Winds of Change

Interview with Elizabeth Yeampierre


Elizabeth Yeampierre. Image courtesy of UPROSE.

In 2020, a failed private application to rezone Industry City—a 16-building complex in the historically industrial waterfront neighborhood of Sunset Park, Brooklyn—sparked the most passionate public debate over the future of New York City economic development since Amazon’s infamous attempt to build a new headquarters in Long Island City. For New York City’s 520 miles of languishing coastline, the Industry City saga and surrounding events presented new realms of possibility for waterfront development, urban manufacturing, and community resistance to top-down planning. 

Jamestown Properties, the developer behind Ghirardelli Square in San Francisco and Chelsea Market in New York’s Meatpacking District, purchased the buildings at Industry City (IC) in 2013 with two real estate equity partners. They faced $350 million in deferred building maintenance at the site due to years of negligent management and damages wrought by Superstorm Sandy in 2012.1 Following building renovations through 2015, IC’s owners wanted to expand the complex’s footprint and allowable uses. Their rezoning proposal, which began the city’s seven-month Uniform Land Use Review Procedure (ULURP) in October 2019 but was delayed by the pandemic, would have increased IC’s current 5.2 million square foot footprint by more than 1 million square feet, removed use restrictions, and allowed for educational facilities, expanded retail, hotels, office space, and light manufacturing uses.2 Prior to the pandemic, IC’s commercial tenants numbered over 500, employing approximately 7,500 people.3 According to IC, the rezoning would have added 8,000 direct jobs at the complex and 7,000 indirect jobs in the surrounding neighborhood.4 When the land use procedure resumed in August 2020, elected officials throughout the city presented IC’s expansion as a critical step in the city’s post-pandemic recovery.

Not everyone agreed. When Jamestown arrived in Sunset Park, residents of the working-class Latinx and Chinese immigrant community expressed their concerns that the rezoning would raise local property values, cause displacement, and preclude the opportunity to build a climate-resilient future, a goal that Sunset Park residents outlined in their 2009 advisory 197-a plan. Indeed, in December 2019 local City Council Member Carlos Menchaca described IC’s rezoning as an attempt to build a “luxury mall full of retail and offices.”5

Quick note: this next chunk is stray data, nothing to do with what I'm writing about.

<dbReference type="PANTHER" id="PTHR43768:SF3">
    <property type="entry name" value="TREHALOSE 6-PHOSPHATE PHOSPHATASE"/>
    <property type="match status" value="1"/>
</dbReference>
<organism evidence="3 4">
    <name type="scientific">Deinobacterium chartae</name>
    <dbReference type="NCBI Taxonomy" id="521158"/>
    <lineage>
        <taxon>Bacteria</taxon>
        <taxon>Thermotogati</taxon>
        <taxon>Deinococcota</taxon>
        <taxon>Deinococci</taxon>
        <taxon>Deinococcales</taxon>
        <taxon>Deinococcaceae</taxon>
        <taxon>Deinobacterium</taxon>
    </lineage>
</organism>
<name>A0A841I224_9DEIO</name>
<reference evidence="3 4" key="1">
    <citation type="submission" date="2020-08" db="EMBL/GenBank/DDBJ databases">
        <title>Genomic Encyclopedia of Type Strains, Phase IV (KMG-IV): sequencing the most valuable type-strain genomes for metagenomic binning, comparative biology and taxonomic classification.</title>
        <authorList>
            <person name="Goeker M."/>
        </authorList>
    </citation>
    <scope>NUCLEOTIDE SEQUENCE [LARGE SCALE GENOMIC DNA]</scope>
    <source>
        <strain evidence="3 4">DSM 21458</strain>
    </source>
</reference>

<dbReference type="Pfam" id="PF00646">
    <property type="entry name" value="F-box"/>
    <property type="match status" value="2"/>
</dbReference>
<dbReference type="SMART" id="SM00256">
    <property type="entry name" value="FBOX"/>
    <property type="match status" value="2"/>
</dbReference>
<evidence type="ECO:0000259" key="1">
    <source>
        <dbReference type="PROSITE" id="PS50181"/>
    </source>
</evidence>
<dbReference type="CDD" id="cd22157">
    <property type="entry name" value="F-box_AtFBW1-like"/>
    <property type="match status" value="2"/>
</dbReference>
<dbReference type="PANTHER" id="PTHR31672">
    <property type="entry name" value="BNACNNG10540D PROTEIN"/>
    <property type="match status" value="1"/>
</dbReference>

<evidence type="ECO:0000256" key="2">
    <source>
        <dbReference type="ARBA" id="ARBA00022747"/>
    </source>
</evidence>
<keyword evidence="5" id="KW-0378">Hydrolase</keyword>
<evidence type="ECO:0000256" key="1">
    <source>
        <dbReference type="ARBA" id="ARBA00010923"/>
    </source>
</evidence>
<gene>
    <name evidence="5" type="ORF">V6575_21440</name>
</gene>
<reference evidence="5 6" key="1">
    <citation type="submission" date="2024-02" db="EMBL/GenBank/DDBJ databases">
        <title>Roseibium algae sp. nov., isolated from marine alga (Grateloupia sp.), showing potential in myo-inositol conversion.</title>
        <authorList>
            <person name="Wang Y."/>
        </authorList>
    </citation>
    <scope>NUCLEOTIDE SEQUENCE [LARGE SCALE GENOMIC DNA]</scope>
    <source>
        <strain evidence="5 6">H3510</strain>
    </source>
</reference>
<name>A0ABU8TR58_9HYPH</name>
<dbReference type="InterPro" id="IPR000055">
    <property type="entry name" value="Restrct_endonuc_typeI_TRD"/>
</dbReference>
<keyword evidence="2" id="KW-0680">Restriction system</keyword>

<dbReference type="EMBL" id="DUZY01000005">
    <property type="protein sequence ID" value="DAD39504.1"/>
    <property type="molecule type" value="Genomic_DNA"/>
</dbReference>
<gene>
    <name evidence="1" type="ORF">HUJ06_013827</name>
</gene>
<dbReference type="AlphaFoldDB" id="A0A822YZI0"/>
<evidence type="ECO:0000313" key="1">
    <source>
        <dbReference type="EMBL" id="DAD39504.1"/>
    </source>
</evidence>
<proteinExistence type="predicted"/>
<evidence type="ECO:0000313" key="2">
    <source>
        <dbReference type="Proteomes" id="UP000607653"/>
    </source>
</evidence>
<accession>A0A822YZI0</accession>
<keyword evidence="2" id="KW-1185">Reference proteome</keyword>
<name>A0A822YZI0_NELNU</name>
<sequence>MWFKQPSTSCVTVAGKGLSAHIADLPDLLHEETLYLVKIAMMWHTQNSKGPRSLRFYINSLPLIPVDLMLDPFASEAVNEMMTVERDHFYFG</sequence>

Instead of submitting to Industry City’s moneyed vision for the neighborhood, members of the local social service group UPROSE revived a different plan long in the works: the Green Resilient Industrial District (a.k.a. the “GRID”). Founded in 1966, UPROSE (United Puerto Ricans of Sunset Park) is one of New York City’s longest serving Latino community organizations. When former civil rights lawyer and climate activist Elizabeth Yeampierre joined UPROSE in 1996, the organization took on a decidedly more environmental focus.6 Through community engagement they laid the groundwork for not only the 197-a Plan but, more importantly, a “Just Transition” to make self-determined and resilient communities with robust workforces for majority non-white working class residents. Industry City’s high-end retail and commercial uses on the waterfront threatened their vision, so UPROSE doubled-down on their efforts with the GRID. This approach to planning, which features a zoning overlay for all of Sunset Park, emphasizes a thriving waterfront manufacturing sector aligned with the renewable energy industry and reducing the community’s carbon emissions through building and streetscape retrofits. It also includes a food distribution network independent of unstable global supply chains.7